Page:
My mother and adoptive mother both always remind me to start a story with “I’m okay”.

I’m okay.

This morning, I had a near death experience, once again. I’ve been through dangerous and near-death experiences before, and have somehow evaded the worst each time. This time, I had a feeling, just like in some of the other situations, that something was looming.

“I really should wear a helmet when I leave the neighborhood and ride my bike down big streets in adjacent cities. But it’s so nerdy to wear a helmet. Wait, I have one in Jerusalem that I keep forgetting to bring back each time I go. But it’s so nerdy. But having ridden ambulances for over a year, I know what can happen. Okay, I’ll have to start wearing one when I go intercity, especially when I’m going to physical therapy where I’m not worried about seeing anyone I know.”

This conversation and resolution went through my head as I pulled up to a red light while riding my bicycle in the left lane of a main 4-lane street. As soon as the light changed I pedaled as fast as I could so as not to hold up traffic. Not even thirty seconds later, my foot slipped, my brakes failed…FLIP, CRASH!

The sequence of events I remember started with my foot slipping off of the pedal, causing me to lose some of my balance. Immediately, I tried to hit the right (rear) brake and steer close to the dividing fence so as to get out of the way. My brake didn’t slow me down. I tried to slow down with my feet but the road was too slick and I was going too fast. I started to lose control of the handles and steering. As a last resort I squeezed the left brake, which stopped the front tire and inevitably caused me to flip forward. The car behind stopped a few feet short of buying me a coffin.

I landed on my previously injured shoulder and opposite hand. I got up immediately, and cleared my bike out of the street so as not to block traffic on the already packed street. Having served in the army and been to so many calls with Magen David Adom, I know well to try and stay calm and deal with the situation with a clear mind: don’t panic. I waited two minutes for the adrenaline to wear off and the pain to sink in. There were scrapes and bumps, but where was the break? Had I really gotten up and walked away from all of this without hitting my head hard, breaking a limb, or even a finger?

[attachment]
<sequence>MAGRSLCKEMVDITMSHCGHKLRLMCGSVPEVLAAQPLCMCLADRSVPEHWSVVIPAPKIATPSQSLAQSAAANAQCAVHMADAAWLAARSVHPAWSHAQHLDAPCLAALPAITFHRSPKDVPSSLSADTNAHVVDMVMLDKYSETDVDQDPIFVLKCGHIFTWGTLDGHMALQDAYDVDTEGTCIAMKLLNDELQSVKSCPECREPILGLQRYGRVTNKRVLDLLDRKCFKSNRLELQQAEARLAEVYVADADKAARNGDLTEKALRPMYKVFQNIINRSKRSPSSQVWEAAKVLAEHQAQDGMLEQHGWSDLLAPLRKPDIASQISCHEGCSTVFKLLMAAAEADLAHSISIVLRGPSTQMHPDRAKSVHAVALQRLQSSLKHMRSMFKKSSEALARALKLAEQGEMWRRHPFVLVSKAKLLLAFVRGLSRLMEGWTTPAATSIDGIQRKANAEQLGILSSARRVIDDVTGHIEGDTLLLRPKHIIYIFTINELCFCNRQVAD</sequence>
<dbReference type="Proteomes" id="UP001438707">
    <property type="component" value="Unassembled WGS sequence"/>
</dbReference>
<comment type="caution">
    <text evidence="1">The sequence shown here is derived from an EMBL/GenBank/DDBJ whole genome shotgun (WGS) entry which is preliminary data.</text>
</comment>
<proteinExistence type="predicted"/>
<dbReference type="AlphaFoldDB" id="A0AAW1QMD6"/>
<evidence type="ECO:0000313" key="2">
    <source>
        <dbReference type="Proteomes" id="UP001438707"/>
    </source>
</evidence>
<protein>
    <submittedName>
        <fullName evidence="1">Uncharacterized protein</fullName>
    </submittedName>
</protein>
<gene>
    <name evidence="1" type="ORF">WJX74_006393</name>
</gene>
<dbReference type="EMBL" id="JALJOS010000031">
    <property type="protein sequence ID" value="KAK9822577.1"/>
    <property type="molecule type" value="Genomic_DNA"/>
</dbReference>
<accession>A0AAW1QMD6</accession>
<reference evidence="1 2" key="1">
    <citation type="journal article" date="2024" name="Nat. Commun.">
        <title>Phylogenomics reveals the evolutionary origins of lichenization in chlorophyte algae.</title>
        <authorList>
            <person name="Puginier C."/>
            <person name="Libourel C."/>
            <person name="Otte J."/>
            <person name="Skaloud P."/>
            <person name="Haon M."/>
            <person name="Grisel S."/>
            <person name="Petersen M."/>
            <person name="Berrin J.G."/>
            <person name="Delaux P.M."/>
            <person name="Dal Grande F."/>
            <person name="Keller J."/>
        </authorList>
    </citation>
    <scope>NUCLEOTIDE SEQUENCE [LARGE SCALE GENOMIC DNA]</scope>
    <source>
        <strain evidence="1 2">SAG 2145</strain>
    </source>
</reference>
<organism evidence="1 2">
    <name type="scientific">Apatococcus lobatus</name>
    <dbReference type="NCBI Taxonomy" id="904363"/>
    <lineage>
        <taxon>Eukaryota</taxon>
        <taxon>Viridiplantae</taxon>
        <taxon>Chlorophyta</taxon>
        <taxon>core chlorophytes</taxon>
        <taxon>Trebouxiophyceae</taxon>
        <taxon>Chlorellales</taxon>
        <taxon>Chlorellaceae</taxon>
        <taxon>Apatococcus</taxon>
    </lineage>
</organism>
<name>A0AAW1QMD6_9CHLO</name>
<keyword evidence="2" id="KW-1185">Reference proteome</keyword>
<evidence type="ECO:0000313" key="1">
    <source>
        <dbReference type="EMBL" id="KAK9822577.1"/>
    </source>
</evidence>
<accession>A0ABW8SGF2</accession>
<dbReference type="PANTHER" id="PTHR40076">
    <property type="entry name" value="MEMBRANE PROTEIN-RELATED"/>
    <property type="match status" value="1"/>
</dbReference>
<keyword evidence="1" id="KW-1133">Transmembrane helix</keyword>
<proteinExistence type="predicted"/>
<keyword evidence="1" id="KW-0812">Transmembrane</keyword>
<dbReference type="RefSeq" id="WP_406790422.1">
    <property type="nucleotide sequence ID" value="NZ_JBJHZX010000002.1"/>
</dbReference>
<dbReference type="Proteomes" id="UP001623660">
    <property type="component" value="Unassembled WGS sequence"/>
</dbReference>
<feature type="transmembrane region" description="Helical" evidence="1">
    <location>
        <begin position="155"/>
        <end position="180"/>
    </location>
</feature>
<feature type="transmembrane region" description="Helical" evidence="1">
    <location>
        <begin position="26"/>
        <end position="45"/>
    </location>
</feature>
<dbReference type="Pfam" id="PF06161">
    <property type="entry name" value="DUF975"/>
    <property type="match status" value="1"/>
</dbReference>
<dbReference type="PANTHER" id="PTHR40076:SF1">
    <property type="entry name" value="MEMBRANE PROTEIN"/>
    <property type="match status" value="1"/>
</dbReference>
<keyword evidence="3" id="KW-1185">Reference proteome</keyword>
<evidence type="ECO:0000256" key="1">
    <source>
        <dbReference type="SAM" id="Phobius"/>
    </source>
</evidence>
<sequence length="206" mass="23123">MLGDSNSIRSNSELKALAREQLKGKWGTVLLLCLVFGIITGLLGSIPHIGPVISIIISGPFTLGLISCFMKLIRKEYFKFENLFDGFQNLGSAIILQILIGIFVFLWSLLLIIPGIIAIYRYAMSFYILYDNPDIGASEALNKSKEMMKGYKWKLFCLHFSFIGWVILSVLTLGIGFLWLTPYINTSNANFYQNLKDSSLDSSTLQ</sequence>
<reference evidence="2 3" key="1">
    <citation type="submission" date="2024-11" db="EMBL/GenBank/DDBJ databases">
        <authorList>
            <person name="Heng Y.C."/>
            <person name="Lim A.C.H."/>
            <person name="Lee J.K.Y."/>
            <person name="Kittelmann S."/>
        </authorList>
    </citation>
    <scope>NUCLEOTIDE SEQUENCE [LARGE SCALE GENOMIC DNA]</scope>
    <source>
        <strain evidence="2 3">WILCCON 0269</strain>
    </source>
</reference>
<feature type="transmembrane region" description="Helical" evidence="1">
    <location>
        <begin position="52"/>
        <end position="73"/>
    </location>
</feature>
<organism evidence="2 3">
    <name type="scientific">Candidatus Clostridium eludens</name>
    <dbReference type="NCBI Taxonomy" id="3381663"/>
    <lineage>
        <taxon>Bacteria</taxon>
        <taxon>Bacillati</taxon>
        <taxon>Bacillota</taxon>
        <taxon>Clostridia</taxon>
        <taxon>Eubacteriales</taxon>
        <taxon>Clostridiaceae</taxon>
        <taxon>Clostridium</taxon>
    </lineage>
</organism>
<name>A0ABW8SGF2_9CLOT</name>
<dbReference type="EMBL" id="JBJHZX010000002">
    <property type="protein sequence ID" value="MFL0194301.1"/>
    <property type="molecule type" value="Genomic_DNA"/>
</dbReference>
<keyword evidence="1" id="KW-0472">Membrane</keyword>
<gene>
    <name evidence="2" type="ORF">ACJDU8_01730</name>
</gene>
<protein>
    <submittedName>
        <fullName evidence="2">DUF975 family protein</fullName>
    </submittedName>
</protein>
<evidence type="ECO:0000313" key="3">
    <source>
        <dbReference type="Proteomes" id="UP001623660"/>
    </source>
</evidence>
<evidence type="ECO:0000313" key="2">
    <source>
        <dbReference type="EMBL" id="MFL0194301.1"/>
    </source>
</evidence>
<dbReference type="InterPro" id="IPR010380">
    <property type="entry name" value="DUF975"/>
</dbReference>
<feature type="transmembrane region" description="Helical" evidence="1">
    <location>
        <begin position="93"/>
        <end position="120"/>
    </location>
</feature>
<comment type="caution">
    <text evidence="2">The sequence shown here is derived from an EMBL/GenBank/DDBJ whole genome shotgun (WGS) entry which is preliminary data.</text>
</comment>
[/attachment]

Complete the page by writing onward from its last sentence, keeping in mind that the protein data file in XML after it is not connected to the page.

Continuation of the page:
My bike took some damage, but its condition wasn’t exactly superb before this. I called my physical therapist to tell him I would be a few minutes late and then managed to jog most of the rest of the way there.
Having evaded death before, I could’ve gotten up, walked away, and aside from washing up and bandaging wounds when I got home, forgotten about this. However, I want to share the message I took with everyone – whether they be Jewish, non-Jewish, religious or atheist – all the same.

I could have died, again. Instead, what I believe to be the hand of God directly intervened. So many things could have been so much worse. The driver could have been doing what most drivers do – everything but drive. He/she could’ve been eating, shaving, applying makeup, talking or even texting on the phone. Any of those factors could have led to my death. But they didn’t. I could be to blame for wearing the wrong running shoes or not giving my bike the proper maintenance deserved. All in all, while they are important lessons for prevention next time, they are just semantics. The focus is that in essence, nothing happened.

Whether you believe in God and divine intervention, a global energy, or simply the greater good and the big picture, there is something we can each take from this story. Blame is not as important as we think. Getting upset is not as important as we think. Crying over spilled milk or a broken bike is not as important as we think. Aside from the obvious message of being willing to be the nerd who wears the helmet, what is important here is the big picture and always trying to stay positive.